Darkness at Chancellorsville: A Novel of Stonewall Jackson’s Triumph and Tragedy

Written by Ralph Peters
Review by Susan Higginbotham

In the latest of his Civil War novels, Ralph Peters tells the story of the Battle of Chancellorsville through a broad array of characters, from North and South alike. It’s an approach that works well; still, some readers, especially those encountering one of Peters’ novels for the first time, might expect from the subtitle (“A Novel of Stonewall Jackson’s Triumph and Tragedy”), as I did, that there would be a tighter focus, namely on Stonewall Jackson.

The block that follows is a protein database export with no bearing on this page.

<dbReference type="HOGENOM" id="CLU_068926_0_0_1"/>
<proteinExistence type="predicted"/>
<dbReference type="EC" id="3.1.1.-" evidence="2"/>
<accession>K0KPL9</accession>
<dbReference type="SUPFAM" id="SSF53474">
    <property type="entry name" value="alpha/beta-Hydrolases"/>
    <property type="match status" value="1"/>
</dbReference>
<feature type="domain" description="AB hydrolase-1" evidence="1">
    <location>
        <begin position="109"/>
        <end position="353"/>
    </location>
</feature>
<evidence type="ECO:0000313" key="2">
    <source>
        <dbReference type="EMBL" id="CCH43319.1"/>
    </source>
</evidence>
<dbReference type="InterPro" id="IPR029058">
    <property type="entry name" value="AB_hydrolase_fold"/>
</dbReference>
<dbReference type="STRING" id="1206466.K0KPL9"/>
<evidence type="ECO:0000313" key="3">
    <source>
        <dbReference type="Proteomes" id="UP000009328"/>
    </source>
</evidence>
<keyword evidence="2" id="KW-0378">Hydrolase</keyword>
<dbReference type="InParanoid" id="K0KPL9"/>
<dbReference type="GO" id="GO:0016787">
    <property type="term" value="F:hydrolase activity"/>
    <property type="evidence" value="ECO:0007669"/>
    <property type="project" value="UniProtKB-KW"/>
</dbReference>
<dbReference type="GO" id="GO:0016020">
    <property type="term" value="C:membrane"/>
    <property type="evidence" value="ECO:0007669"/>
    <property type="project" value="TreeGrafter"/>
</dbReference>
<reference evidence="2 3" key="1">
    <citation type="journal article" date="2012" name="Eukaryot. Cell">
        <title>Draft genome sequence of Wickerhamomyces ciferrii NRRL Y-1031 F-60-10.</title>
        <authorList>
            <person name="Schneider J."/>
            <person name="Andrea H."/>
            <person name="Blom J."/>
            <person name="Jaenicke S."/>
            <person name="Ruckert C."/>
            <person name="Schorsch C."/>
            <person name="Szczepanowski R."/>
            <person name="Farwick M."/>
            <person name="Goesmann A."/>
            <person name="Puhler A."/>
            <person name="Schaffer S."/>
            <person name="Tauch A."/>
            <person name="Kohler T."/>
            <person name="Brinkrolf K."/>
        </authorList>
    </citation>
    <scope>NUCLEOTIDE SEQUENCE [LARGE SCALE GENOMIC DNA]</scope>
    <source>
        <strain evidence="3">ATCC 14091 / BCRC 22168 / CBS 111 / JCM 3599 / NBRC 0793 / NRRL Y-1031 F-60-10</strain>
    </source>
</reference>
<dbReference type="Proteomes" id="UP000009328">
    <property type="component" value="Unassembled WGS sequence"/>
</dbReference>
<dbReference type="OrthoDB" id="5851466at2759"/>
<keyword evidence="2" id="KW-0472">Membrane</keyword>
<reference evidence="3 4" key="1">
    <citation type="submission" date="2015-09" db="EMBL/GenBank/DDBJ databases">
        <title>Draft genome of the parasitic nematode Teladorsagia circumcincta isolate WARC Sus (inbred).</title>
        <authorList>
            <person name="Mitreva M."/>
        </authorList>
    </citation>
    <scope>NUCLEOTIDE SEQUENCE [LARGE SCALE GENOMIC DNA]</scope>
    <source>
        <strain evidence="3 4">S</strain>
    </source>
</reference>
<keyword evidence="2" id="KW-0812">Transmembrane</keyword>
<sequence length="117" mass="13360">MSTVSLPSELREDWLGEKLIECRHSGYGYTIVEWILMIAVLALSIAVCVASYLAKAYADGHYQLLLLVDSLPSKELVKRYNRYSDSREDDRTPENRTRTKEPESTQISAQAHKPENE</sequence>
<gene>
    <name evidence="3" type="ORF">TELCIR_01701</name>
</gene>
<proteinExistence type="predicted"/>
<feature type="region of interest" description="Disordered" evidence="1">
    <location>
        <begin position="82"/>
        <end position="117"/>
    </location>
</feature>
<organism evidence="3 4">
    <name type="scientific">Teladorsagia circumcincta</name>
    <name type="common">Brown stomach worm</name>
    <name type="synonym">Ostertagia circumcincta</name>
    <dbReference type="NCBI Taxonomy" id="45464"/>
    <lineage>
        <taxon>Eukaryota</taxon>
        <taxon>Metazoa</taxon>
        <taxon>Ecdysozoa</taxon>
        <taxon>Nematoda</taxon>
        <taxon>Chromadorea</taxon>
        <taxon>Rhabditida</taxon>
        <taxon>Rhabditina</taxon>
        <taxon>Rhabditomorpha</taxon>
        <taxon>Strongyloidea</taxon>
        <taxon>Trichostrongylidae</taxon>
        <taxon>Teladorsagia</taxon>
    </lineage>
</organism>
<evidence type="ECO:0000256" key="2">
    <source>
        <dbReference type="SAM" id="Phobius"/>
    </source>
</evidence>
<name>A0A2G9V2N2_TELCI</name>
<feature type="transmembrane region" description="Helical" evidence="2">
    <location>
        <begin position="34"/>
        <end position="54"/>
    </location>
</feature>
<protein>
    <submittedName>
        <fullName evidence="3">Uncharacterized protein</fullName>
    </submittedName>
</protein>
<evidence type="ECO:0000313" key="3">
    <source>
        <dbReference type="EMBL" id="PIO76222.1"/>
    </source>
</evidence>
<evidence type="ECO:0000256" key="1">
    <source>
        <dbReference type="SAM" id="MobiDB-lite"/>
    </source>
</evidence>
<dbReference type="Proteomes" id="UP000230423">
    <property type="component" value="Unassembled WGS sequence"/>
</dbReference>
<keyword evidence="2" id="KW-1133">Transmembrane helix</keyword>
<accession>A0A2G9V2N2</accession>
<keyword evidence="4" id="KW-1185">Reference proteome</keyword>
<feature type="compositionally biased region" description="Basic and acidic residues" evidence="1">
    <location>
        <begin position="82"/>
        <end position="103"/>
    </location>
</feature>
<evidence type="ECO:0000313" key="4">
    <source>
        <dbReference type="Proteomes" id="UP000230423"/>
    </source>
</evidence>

That caveat aside, this novel has vivid, gripping battle scenes, yet at the same time, character is not sacrificed in favor of action. When he does turn up, Jackson is convincingly and sympathetically rendered, as is the rest of the large cast. The author’s note, including Peters’ reflections on Jackson and other figures in the novel, is enlightening,

Military novelists wanting to improve their technique would do well to read this book.